The designation means that the full FDA approval process will be faster and more efficient—a bonus for Dexcom and hopefully a win for people using its CGM systems.

Meanwhile, Dexcom competitor Abbott has announced a move into direct-to-consumer biosensors (, suggesting that the company wants to build on its success in the diabetes space and move into larger general health and wellness markets. First up is a ketone monitoring device, and in the wings are glucose and lactate sensors. So far, no launch dates, prices, or other details are available. However, the move suggests that Abbott (and maybe others in the diabetes technology space) are looking to expand from the highly specialized diabetes arena to broader commercial opportunities in general health and wellness.

CDC: More Than 1 in 10 people in the United States Have Diabetes

More than 1 in 10 Americans have diabetes according to the Centers for Disease Control and Prevention’s (CDC’s) latest National Diabetes Statistics Report ( According to the report, which now includes data from 2017–2020, 37.3 million Americans (∼10% of the population) have diabetes. Of those, about three-fourths have diagnosed diabetes, and one-fourth (8.5 million individuals) are not diagnosed. Another 96 million individuals (∼38% of the population) have prediabetes, and only one-fifth of those individuals know they have it.

In a statement (, the American Diabetes Association (ADA) called these increases alarming and had particular concern for the large number of individuals who do not know they have prediabetes.

“The new CDC data show an alarming increase of diabetes in our nation among adults,” said Robert Gabbay, the ADA’s chief scientific and medical officer. “Overall, the National Diabetes Statistics Report reaffirms why the ADA is dedicated to innovative research to find a cure for diabetes once and for all.”

ADA Develops New Resources on Key Nutrition Topics

The ADA has developed a six-part series of nutrition videos and handouts addressing popular nutrition topics. These materials are designed for use with low-literacy populations, and the nutrition recommendations they offer are relevant to people with prediabetes or diabetes. All of the videos and handouts are available in English and Spanish.

Video titles include:

  • Food Groups and Portion Sizes

  • Healthy Ways to Cook

  • Navigating the Grocery Store

  • Food Label Know-How

  • Plan Your Plate

  • Sugar Substitutes

The materials address topics relevant to a broad range of audiences and are available free of charge on the ADA’s YouTube channel ( Accompanying handouts are available in the ADA’s patient education library (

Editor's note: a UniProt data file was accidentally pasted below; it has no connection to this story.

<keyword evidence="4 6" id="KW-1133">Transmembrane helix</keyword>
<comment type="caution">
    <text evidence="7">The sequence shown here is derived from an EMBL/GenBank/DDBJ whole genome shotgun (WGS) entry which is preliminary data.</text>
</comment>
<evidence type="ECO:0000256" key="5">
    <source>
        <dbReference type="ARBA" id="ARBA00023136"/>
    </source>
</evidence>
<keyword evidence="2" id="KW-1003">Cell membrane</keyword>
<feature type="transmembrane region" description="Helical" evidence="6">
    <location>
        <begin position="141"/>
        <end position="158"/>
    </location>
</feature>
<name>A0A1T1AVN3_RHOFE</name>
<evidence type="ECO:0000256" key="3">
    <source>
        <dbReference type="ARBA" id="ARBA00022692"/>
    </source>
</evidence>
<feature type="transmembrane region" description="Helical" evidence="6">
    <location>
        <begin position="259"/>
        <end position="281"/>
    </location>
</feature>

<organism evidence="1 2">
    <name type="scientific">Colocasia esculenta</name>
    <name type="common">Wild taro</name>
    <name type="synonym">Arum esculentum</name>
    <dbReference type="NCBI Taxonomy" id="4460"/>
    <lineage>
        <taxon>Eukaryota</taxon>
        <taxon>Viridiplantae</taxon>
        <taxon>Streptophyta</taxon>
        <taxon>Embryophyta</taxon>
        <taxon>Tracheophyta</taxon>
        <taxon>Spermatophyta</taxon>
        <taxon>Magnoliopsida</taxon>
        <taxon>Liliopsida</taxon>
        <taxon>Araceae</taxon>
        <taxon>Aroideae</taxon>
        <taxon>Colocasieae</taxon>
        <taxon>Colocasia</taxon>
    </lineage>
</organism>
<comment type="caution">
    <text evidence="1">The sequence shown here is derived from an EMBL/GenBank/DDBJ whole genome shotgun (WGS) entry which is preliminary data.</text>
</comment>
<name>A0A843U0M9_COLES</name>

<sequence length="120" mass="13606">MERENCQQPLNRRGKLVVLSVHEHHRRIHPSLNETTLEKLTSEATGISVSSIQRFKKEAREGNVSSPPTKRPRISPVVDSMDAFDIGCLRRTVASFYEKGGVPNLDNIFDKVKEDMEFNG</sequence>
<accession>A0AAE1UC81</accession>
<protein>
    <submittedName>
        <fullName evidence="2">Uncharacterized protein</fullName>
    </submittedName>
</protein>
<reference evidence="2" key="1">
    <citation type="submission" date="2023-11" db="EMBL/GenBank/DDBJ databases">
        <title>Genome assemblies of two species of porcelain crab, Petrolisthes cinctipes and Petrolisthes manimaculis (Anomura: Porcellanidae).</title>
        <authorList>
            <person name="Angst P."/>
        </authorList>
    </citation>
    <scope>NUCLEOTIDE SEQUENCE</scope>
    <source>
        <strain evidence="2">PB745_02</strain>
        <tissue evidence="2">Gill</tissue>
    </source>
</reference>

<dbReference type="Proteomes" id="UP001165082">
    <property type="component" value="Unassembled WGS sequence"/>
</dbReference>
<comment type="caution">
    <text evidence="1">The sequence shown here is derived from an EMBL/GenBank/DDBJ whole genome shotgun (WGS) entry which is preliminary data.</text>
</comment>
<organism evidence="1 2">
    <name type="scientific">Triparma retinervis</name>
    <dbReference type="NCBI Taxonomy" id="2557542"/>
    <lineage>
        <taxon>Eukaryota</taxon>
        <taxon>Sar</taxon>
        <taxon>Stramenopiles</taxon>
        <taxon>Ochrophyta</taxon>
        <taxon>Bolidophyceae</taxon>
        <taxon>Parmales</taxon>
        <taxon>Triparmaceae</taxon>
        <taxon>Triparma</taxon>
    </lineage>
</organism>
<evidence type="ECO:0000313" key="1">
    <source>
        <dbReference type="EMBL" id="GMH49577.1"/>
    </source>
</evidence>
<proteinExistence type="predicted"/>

Eye Health Risk Calculator Now Available

RetinaRisk, a diabetic retinopathy risk calculator, is now available. People with diabetes can use this clinically validated calculator to assess their risk of developing diabetic retinopathy, better understand the factors affecting their risk, and learn ways to prevent vision complications. The RetinaRisk calculator furthers the goals of the ADA’s Focus on Diabetes eye health initiative by increasing awareness and understanding of the importance of annual comprehensive eye exams for people with diabetes. Patients and health care professionals can access the calculator on the ADA’s website (

Diabetes UK Professional Conference: 57 Varieties . . . of Complications

Diabetes UK held its annual conference for professionals live in London at the end of March 2022. Day 1 highlights ( included health inequities in gestational diabetes and the potential effects of the coronavirus disease 2019 pandemic on rates of diabetes complications. Nutrition was the focus on Day 2 (, with reports on the role of dietary fiber, diabetes remission through dietary and weight loss intervention, and eating disorders in type 1 diabetes. Day 3 ( brought discussion of the costs and potential quality of life improvements associated with intermittently scanned continue glucose monitoring systems, as well as the need for increased awareness of nonalcoholic fatty liver disease. Day 4 ( brought an update on the use of artificial intelligence for earlier identification of type 1 diabetes, and Day 5 ( featured new findings from the ReTUNE study of type 2 diabetes remission through reduction of fat in the liver and pancreas.

However, the stand-out report of the conference focused on a stark and alarming enumeration of type 2 diabetes complications. Researchers at the University of Cambridge reported on their identification of a whopping 57 type 2 diabetes–related complications, including various cancers, kidney diseases, neurological diseases, eye issues, and circulatory problems. The researchers warned that their findings underscore the urgent need for diabetes prevention and reduction of related risks.

“This study illustrates in alarming detail the unacceptable prevalence of poor health in middle-aged people with type 2 diabetes and is a stark reminder of the extensive and serious long-term effects of diabetes on the body,” said Elizabeth Robertson, Diabetes UK’s Director of Research. Although a peer-reviewed report of the findings has not yet been published, the study was summarized in an article in The Guardian (